Jon Fishman of Phish : Modern Drummer
Photos by Sayre Berman:

MD: Phish and the Stones are such different bands.
Jon: Phish, as a group, has always attempted musical forms that we’re not good at. We used to have these coaches go with us on the road, people who would get us a little bit deeper into certain forms. We’d hire a bluegrass specialist to come and teach us proper bluegrass singing in one microphone. Karl Perazzo came out and taught us Latin rhythms for a couple weeks. We had a barbershop quartet coach. And we may do more of that in the future. We’ve had a bit of debate in the band too: Are you better off becoming a band like the Stones, who are really good at one thing?

They’re masters of this form that they inherited from the early blues artists, and they’re so good at conveying that human expression is the most important part that it’s like a master class. By trying to incorporate all these different things into your music, do you run the risk of being really mediocre at a bunch of things and never really getting good at any one thing?

The lesson I took from the Stones that really took it a step further was the notion that, while you’re learning all these different technical skills and allowing yourself to be influenced by all these different kinds of things, when you’re out on the stage and your homework is done, forget all that shit and play. Be like Charlie Parker and be like the Rolling Stones, and just forget all that and play.

The Stones went from being a band I really liked and admired to being my heroes in some ways now that they weren’t before. And not just because they made that album. Though the full thing, from cover to cover, is the most soulful, least mental album, and it sounds like the sound of fun. But as I’m getting older and I’ve been in a band now for twenty-five years, I look at the Stones with nothing but reverence. You understand why U2 is an opening band for the Stones.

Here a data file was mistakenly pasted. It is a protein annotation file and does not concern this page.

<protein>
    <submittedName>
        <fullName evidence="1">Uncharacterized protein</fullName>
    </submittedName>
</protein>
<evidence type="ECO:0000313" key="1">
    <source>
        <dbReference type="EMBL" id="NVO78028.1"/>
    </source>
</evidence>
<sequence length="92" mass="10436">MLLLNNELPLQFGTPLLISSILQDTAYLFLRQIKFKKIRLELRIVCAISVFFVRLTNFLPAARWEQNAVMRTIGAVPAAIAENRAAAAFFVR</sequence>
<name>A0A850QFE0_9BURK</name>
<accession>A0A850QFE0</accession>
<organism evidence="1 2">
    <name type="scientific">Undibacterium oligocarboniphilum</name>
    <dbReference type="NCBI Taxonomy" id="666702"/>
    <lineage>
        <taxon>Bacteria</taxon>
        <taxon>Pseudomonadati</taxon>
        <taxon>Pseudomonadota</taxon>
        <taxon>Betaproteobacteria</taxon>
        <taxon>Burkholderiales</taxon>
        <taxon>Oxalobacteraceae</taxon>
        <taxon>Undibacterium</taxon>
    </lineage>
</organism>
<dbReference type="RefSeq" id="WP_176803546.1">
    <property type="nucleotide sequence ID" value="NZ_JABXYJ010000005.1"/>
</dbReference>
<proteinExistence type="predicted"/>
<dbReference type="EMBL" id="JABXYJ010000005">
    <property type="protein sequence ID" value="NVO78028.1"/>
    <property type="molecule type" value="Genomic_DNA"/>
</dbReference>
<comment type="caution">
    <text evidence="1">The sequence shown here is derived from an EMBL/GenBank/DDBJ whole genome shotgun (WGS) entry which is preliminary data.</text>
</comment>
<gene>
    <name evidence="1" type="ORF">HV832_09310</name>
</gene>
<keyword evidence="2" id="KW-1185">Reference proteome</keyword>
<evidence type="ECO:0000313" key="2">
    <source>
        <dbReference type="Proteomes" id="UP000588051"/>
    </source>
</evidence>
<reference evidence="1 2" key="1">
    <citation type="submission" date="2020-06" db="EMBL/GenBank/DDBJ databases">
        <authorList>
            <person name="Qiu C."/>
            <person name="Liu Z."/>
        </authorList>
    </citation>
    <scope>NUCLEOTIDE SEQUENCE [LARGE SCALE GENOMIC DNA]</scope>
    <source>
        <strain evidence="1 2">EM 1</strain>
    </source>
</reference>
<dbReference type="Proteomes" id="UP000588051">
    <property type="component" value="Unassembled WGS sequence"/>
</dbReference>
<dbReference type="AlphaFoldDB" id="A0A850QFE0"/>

To be in my situation, in a band that’s been together only twenty-five years, and to look at them, you go, “Wow!” They’re playing really well, and their values are in the right place. I feel like I can look to the Stones now as an example of almost everything to do right. There are so many examples of what not to do, and they’re all part of the boneyard. So, by deduction, it’s: I’m not gonna do what Hendrix did, and I’m not gonna do what the Grateful Dead did, and I’m not gonna do what the Beatles did…. I don’t want to fight about money, and I don’t want to sleep with anyone’s wife like Fleetwood Mac did, and I certainly don’t want to be the Eagles…. [laughs] Here are the pitfalls to avoid, but where’s an example of how to do it right? The Stones!